Tuesday, August 14, 2012

Teachers Talking

Teachers like to talk, and that is a problem because if students are not actively participating, they find something else to do and that something may not be constructive and it may not be desirable.

I remember in my student teaching days an exercise where we would plot "TTT" (Teacher Talking Time) and "STT (Student Talking Time) on a chart. It was very simple; every 15 seconds or so we would check one of two columns and then at the end of the lesson produce tables and graphs. Inevitably, teachers spoke the majority or almost all of the class, and equally inevitably they were shocked at how much they spoke.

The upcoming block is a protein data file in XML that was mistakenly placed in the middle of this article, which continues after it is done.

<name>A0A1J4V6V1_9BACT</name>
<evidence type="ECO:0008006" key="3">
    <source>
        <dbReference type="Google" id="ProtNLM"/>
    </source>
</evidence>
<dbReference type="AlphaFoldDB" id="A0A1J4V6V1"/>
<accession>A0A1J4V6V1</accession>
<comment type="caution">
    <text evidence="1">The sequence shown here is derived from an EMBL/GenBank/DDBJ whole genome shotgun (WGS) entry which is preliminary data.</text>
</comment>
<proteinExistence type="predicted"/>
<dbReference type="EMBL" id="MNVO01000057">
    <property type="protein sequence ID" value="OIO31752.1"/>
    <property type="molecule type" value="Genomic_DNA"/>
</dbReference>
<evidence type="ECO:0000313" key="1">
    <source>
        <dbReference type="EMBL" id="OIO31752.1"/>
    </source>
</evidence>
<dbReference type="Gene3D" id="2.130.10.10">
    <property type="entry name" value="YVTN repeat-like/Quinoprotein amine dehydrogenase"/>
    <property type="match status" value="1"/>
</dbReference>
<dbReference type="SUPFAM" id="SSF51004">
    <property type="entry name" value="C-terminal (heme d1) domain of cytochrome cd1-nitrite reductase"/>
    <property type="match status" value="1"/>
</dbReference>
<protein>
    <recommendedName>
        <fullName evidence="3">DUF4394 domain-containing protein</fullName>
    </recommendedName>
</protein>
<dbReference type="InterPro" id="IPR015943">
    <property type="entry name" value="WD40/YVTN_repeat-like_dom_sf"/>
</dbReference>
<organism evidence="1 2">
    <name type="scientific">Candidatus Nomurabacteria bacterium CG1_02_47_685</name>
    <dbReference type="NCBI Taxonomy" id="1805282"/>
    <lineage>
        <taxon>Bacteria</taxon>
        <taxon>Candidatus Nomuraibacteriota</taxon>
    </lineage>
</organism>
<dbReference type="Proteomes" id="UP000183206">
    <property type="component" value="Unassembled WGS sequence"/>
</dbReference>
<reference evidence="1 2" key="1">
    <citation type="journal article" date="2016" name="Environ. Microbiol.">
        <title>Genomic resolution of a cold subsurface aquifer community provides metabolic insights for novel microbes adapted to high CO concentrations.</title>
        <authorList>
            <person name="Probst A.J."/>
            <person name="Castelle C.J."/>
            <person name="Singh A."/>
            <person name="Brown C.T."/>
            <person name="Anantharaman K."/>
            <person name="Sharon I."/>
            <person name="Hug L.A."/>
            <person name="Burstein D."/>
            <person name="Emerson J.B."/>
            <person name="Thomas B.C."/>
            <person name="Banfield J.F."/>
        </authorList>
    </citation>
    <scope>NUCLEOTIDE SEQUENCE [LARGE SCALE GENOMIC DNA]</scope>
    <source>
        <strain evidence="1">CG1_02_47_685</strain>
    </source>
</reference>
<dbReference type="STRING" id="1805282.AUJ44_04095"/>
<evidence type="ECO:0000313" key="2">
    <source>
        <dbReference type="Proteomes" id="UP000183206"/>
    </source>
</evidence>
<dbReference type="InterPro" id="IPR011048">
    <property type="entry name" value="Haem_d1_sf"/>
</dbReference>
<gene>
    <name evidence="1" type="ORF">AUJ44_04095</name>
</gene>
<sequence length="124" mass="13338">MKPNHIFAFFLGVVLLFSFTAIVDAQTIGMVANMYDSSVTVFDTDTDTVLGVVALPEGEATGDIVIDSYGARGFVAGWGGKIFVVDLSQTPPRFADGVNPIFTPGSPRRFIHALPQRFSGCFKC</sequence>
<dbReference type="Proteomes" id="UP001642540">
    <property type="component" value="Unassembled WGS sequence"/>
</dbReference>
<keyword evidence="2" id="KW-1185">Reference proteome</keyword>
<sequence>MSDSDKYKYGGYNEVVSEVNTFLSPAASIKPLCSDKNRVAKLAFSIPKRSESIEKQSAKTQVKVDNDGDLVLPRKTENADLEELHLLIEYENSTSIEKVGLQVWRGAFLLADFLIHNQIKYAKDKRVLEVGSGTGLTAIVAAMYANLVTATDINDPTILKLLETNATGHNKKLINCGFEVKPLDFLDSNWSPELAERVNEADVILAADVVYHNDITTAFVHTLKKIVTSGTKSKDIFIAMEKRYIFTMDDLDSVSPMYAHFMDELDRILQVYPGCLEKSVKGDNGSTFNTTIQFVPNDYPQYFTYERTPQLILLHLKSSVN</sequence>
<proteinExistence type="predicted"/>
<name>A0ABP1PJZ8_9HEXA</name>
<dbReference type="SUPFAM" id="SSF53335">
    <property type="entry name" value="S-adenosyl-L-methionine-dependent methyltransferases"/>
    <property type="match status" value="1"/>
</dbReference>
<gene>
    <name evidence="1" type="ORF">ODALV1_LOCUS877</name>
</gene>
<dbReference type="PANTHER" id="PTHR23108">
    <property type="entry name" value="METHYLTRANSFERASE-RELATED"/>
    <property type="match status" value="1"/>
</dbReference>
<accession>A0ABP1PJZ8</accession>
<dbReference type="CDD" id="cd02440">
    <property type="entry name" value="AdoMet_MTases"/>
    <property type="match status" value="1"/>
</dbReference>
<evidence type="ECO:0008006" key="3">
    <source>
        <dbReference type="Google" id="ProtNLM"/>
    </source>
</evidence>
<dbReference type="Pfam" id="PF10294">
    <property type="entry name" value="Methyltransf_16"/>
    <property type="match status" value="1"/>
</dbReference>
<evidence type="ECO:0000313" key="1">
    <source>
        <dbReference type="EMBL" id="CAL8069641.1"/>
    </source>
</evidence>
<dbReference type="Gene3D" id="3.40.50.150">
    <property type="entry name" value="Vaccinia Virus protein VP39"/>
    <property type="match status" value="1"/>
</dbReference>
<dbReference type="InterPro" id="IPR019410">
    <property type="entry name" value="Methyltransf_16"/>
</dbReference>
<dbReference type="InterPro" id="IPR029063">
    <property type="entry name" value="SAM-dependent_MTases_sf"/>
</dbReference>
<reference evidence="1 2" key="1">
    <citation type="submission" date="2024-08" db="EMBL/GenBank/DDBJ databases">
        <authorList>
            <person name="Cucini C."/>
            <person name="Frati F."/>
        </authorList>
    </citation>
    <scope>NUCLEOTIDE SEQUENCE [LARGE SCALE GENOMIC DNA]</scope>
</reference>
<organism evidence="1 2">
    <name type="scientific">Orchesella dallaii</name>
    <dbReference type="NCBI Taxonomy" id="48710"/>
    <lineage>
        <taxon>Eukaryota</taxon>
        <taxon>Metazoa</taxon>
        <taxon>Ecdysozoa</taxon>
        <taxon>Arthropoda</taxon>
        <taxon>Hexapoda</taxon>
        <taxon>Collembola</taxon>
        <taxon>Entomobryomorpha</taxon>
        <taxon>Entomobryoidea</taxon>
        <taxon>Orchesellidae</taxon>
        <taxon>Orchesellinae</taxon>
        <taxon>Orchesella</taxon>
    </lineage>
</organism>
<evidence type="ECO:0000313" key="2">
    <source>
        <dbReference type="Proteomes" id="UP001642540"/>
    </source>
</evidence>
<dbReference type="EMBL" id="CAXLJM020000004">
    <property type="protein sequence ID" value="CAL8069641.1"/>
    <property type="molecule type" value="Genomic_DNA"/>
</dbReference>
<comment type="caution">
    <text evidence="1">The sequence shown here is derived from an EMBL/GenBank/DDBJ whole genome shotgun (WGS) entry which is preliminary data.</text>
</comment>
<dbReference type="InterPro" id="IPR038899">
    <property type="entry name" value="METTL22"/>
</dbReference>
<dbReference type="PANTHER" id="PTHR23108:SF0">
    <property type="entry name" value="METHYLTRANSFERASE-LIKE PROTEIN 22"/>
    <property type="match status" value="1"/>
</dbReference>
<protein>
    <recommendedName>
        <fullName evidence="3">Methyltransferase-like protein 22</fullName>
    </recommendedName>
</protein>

The point of the exercise was to get us, teacher trainees, to be aware of this trap from the beginning so that we would consciously plan activities which were (a) student-entered and (b) designed to get students actively participating and speaking.

Of course, NCLB and modern teacher training has thrown such considerations out of the window. I am convinced that one of the reasons we have such low student attainment and such low student engagement (leading to high disaffection and dropping out, and/or high disciplinary concerns) is because teachers simply talk too much.

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